The minimum dataset variables will be collected by speech pathologists using a purpose-built REDCap database.51 The continuity of speech pathologists collecting data will be dependent on usual care practices and service structure at each health service site. There will be a minimum interval of two weeks between administrations of aphasia outcome measurement instruments, which is longer than the minimum test–retest reliability assessment interval for most measurement instruments.41 52 In instances where elements of the minimum dataset are unable to be collected, reasons for missing or incomplete data will be recorded. Routine data validation will be undertaken to monitor completeness of data and identify invalid data entries. Data quality and completeness will be enhanced by using the logic checks, mandatory fields and duplicate report flagging tools.

Planned analyses

Data quality and completeness will be summarised using descriptive statistics. For each variable in the minimum dataset, the proportion completed will be calculated to determine patterns of missing, incomplete or invalid data. Missing data will be handled in accordance with the processes outlined in existing guidelines.53 54

Similarly, descriptive statistics will be used to summarise patient characteristics, adherence to quality indicators, treatment descriptors and scores on aphasia outcome measurement instruments. Adherence to quality indicators will be defined as the proportion of eligible episodes of stroke in which the indicator was provided, estimated overall and at the hospital level. We will also summarise the total number of indicators provided per episode at each hospital. Associations between patient characteristics, adherence to quality indicators and aphasia outcomes will be determined using multilevel regression models, adjusted for clustering effect within the hospital. The type of regression models to be used for analysis will depend on the nature and distribution of the outcome variables. All regression models will also be adjusted for covariates, including age and baseline scores on the aphasia outcomes and other covariates based on data collected.53

Study 2: process evaluation of piloting the MEASuRES minimum dataset

This process evaluation will evaluate the performance of the MEASuRES minimum dataset, and to explore its acceptability and feasibility in clinical settings, from the perspective of patients and speech pathologists.

Study design and setting

This mixed-methods process evaluation55 will involve (a) patient and clinician surveys completed during administration of the minimum dataset (study 1); (b) semistructured interviews conducted with speech pathology clinicians following completion of the pilot study (study 1) and (c) integration of REDCap and site-specific training and implementation data.

Recruitment and consent

The process evaluation will involve two participant groups: people with aphasia and speech pathologists. All people with aphasia (or their proxy) who consented to participate in study 1 (maximum n=200) will be invited to complete a survey prior to discharge from hospital to explore their experiences of completing the minimum dataset. When consenting for study 1, participants will be provided with written, aphasia-friendly participant information and consent forms describing the research activities associated with study 2. Speech pathologists will provide communication support throughout the consenting process. The survey will be in an aphasia-friendly format and administered in-person by speech pathology clinicians with provision of communication support.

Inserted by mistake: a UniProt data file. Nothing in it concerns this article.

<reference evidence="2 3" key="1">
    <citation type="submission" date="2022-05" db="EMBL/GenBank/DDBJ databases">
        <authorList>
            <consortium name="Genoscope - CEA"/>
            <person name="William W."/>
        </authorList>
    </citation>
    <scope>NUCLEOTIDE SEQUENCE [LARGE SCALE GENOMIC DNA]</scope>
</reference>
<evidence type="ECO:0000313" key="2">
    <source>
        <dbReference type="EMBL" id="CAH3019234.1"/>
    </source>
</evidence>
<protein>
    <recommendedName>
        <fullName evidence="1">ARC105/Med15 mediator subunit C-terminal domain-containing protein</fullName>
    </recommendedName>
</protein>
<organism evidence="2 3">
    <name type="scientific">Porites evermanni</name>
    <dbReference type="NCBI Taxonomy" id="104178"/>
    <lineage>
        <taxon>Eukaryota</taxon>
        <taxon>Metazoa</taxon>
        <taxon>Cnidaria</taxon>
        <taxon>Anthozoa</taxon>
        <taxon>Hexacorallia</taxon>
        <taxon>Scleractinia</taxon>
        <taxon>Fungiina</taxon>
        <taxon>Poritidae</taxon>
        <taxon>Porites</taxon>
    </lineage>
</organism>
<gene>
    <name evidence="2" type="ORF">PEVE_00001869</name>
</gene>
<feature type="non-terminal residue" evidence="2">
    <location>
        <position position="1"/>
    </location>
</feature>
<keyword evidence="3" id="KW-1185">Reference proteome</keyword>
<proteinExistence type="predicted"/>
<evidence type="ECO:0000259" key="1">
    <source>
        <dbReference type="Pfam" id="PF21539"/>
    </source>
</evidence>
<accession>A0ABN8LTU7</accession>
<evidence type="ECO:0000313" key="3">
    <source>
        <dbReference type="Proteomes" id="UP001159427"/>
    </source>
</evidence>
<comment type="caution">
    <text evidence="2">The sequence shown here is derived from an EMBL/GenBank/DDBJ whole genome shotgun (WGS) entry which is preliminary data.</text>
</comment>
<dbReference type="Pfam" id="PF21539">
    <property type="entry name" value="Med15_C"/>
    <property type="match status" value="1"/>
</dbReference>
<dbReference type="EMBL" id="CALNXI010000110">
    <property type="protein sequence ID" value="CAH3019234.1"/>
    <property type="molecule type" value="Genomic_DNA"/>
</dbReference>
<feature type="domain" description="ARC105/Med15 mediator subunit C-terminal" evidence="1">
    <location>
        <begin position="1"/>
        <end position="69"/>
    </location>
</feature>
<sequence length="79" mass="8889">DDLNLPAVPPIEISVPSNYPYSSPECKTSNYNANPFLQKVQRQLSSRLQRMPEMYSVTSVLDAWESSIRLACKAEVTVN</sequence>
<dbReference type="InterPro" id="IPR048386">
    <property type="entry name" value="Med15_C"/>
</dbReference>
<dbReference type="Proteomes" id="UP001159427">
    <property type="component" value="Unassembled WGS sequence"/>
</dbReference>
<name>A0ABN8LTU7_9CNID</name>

All speech pathologists who administer the minimum dataset data in study 1 (n= ~25) will be invited to complete two online surveys throughout (time point 1) and at the completion (time point 2) of study 1, to explore the performance of the minimum dataset, and their perspectives of administering the minimum dataset in clinical settings. In addition, expressions of interest will be sought from speech pathologists to participate in semistructured interviews at the completion of study 1. Of those who express interest, 15 clinicians who meet the following eligibility criteria will be invited to participate in the interviews: (1) being a qualified speech pathologist, (2) being employed by a participating health service and (3) having participated in the pilot administration of the MEASuRES minimum dataset (study 1). Purposive sampling of clinicians across years of experience, clinical setting and health service sites will be applied to ensure a range of viewpoints. These interviews will serve to contextualise survey results and provide further insights from the participating clinicians. Additional interviews will be conducted where required. Consent will occur in-person or online, following the opportunity to discuss participation with the research team. The consent process will be conducted by a staff member of the research team.